By Lisa Micheli, PhD, President & CEO, written on September 15, 2015
It is a pitch black harvest morning at 5 AM and I find myself in the Sonoma Safeway at the Starbucks counter trying to calculate how much coffee I can safely transport to the Bechtel House via Prius without spillage. I am headed up to Pepperwood to meet some of our incredible TBC3 scientists - who all arrived the night before to share a nice sunset dinner on our deck overlooking the incredible view. We are prepping for a full day of Sentinel Site work, complete with a field excursion to dig a soil pit. The field trip requires an early departure due to the threat of hundred degree temperatures by midday. I get the most sugary doughnuts I can find and carry them out to my car with several pints of hot coffee.
This is a great day at Pepperwood. This particular group of folks, which includes my TBC3 co-chair David Ackerly of UC Berkeley, Alicia Torregrosa and Alan and Lorrie Flint of the US Geological Survey, and Stu Weiss of Creekside Earth Observation - the mastermind behind the Bay Area’s Conservation Lands Network. Who wouldn't get up early to secure stimulants for this brilliant crew!? I want to arrive in time for the breakfast window which often is the most creative, with people freshly out of their tents watching the sunrise, some still in jammies, cracking open their laptops and brainstorming hypotheses about how our natural world works. This is how great interdisciplinary science happens - unless, of course, you are out of coffee.
|The TBC3 team visiting a weather station on the preserve.|
In peering into the hole from close-up we all discover something different through that window into the skin of the earth. We notice the influence of roots on potential water flow pathways, evidence of burrowing animals stirrings the strata up, and the wildly variable conditions just a few feet away in this hummocky forest landscape. This complexity and diversity is thought-provoking but working against our desire to rapidly generate statistically-significant field measurements of the soil hydraulic properties across David’s tennis court-sized field plot. The more the variability, the more pits Celeste will have to dig to get a valid average. That's how statistics works.
So what is the story the soil pit tells? First of all, it’s darn dry. There isn't one iota of moisture evident below the earth’s surface in the midst of California’s worst drought in centuries. The soils are only about 7 inches thick, but below is a layer of deeply weathered porous rhyolite capable of storing great amounts of moisture. This actually what is keeping this patch of forest alive - a secret water cache deep below where our spade can reach-something we would not know without digging this hole in the ground. Lorrie rips out a clod and pours some water on the light gray rhyolite material that absorbs the liquid right up - not exactly the behavior you’d expect of a rock.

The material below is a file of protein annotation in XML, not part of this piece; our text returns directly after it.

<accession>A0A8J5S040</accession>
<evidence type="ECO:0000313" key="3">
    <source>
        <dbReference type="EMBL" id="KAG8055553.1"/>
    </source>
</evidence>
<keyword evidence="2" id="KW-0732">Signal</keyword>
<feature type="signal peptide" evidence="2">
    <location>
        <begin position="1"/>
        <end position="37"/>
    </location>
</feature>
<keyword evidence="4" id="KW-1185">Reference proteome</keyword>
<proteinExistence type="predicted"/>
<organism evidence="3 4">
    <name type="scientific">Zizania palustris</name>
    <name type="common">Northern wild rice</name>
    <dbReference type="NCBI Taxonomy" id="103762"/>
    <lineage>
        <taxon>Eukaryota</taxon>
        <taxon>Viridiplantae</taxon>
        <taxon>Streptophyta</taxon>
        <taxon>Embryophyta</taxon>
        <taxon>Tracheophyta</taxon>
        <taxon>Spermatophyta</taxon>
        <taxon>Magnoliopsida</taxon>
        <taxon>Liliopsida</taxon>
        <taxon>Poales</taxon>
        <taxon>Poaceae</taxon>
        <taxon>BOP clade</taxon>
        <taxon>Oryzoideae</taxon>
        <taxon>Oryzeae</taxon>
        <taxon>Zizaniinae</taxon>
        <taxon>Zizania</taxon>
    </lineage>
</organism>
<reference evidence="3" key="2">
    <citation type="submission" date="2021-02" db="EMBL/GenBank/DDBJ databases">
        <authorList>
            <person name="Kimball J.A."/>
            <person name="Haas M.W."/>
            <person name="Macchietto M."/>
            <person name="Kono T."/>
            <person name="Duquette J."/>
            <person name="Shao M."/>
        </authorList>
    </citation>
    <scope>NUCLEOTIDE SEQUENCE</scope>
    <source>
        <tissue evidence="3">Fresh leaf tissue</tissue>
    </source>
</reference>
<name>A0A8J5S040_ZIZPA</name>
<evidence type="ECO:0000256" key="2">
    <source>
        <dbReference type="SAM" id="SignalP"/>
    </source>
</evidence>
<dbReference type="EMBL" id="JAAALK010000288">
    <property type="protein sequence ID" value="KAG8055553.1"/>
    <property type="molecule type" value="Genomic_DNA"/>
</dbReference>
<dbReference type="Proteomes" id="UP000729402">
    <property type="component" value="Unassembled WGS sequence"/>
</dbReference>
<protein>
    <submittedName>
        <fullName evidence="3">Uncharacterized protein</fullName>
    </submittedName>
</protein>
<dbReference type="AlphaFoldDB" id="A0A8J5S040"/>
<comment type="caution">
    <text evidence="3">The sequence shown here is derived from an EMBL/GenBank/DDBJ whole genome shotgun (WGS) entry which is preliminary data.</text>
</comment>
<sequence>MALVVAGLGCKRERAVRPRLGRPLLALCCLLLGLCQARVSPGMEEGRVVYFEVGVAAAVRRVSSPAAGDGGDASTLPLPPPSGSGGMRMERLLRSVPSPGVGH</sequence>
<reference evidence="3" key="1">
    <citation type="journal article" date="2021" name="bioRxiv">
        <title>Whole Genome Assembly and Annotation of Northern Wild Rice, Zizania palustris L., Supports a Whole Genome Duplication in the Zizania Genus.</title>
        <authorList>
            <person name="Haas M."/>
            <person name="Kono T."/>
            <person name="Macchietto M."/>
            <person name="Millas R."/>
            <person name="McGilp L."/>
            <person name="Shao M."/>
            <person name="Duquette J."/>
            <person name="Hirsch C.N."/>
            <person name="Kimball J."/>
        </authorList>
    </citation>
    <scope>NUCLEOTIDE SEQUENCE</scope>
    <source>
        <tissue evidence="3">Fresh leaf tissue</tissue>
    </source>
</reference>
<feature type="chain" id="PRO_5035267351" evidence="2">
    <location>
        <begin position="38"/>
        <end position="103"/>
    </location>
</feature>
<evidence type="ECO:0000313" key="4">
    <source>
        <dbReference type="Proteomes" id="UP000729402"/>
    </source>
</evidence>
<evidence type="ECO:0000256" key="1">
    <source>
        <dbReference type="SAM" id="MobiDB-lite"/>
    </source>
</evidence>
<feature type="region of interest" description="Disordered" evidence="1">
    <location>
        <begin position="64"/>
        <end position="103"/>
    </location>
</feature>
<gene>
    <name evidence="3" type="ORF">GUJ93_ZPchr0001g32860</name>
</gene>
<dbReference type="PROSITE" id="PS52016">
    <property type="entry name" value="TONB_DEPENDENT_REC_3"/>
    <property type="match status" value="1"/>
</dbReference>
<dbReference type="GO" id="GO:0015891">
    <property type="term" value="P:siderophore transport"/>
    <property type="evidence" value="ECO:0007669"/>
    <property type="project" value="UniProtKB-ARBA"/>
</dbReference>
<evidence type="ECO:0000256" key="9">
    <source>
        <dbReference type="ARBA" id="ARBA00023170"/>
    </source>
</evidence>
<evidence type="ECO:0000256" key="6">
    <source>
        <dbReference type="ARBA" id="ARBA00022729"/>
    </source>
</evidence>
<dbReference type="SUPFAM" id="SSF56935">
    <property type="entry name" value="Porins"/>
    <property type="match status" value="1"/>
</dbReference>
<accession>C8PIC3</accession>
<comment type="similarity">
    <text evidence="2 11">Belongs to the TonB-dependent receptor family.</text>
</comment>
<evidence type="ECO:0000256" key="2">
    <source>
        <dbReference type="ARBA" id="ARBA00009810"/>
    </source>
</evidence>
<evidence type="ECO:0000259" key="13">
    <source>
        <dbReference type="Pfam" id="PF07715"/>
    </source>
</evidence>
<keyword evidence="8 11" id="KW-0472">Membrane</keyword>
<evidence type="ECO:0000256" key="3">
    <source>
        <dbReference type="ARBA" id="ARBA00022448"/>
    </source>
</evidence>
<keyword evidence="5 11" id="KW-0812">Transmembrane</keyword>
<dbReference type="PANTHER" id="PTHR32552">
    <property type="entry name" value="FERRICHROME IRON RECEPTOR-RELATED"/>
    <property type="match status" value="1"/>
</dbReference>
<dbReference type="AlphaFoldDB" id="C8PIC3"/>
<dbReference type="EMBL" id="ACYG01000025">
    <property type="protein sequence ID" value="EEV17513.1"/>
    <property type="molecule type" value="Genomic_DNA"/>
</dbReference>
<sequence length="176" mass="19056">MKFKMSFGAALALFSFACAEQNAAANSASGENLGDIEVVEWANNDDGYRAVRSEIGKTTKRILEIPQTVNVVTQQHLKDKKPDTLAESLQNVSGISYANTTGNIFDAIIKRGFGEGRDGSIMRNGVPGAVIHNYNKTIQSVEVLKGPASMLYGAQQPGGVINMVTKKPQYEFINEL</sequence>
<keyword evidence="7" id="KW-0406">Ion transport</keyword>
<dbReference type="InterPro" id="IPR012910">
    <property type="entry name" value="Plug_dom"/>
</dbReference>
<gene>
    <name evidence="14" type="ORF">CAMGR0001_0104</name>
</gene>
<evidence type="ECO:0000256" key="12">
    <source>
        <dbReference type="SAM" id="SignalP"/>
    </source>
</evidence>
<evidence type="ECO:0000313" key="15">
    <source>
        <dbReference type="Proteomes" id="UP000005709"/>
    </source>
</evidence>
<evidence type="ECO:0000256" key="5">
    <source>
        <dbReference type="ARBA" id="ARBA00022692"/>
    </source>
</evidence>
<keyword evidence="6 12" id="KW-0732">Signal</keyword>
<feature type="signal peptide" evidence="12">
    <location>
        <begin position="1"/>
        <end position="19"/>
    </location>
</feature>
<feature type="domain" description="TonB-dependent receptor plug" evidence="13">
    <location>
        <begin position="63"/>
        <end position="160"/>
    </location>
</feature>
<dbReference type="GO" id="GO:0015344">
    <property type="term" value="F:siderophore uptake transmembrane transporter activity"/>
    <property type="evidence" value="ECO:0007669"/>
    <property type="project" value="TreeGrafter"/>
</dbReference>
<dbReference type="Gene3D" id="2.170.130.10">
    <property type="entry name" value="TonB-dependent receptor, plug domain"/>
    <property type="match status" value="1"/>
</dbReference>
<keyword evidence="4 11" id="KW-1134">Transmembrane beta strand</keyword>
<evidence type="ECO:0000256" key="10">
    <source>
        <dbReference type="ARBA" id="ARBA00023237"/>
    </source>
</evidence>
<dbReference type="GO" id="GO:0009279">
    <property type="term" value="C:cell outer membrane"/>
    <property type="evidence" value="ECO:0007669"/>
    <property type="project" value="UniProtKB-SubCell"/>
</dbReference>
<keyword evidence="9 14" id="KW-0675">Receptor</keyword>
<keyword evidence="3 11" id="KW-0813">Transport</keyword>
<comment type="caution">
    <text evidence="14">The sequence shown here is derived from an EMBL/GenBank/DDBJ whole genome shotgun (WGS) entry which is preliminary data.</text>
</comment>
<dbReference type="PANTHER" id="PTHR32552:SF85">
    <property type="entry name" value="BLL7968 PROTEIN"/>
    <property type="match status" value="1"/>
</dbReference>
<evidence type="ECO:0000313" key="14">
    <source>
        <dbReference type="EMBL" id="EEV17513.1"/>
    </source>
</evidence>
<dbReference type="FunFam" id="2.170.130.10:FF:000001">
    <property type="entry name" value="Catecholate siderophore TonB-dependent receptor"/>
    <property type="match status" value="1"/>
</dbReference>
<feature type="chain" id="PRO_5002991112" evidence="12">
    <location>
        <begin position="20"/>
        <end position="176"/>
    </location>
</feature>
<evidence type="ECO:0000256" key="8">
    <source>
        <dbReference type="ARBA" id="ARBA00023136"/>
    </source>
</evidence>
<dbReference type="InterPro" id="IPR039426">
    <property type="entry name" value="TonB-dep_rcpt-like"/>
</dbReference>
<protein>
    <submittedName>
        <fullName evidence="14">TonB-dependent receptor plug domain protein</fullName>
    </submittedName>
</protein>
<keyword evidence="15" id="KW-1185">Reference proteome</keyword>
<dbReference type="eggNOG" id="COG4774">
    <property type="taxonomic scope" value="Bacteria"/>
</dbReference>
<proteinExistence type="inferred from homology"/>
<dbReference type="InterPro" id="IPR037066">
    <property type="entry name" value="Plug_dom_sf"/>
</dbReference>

The soil protocol we planned to use assumes much deeper soils than we are finding, so we debate how to adjust our sampling strategy to handle that. (We love standardized protocols but in nature rarely do they work everywhere!) We also brainstorm how we can we use our map data to estimate how variable the soil thickness may be across all of David’s sites to minimize how many of these pits Celeste will have to dig. Solutions to these sampling questions are never perfect due to the complexity we find everywhere we look in nature - but they do have to be internally consistent!
Too late, perhaps my most important amateur botanical observation of the day is that we are holding this discussion in a deceptively leafless patch of poison oak. Upon return we are joined by the new executive director of the Laguna the Santa Rosa Foundation, where several TBC3 scientists have also worked. In my hostess’ haste I forget to do my usual Technu rubdown post hike-normally a ritual since as a non-native I am wildly allergic to poison oak. I think I am out of the woods, so to speak, but now I write this with a few bubbles on eyelid, arm and knee to prove that plants can be smarter than people. The toxic oils apparently traveled right through my field pants. (“Oh those tricky plants” as Pepperwood’s Preserve Ecologist Michelle Halbur likes to say.)
But today I wear my poison oak as a badge of honor, proof that this mostly desk-bound scientist still can make it into the field with dear colleagues who share a keen desire to understand the relationships between water, earth, sun and life. I am reassured that in this age of technology humans observing nature directly remains the ultimate source of our knowledge and inspiration. And, at the end of the day, as the first sprinkles of fall rain try to slake the earth’s deep thirst, I am reminded that really meaningful collaborations are always sustained by the joys of camaraderie.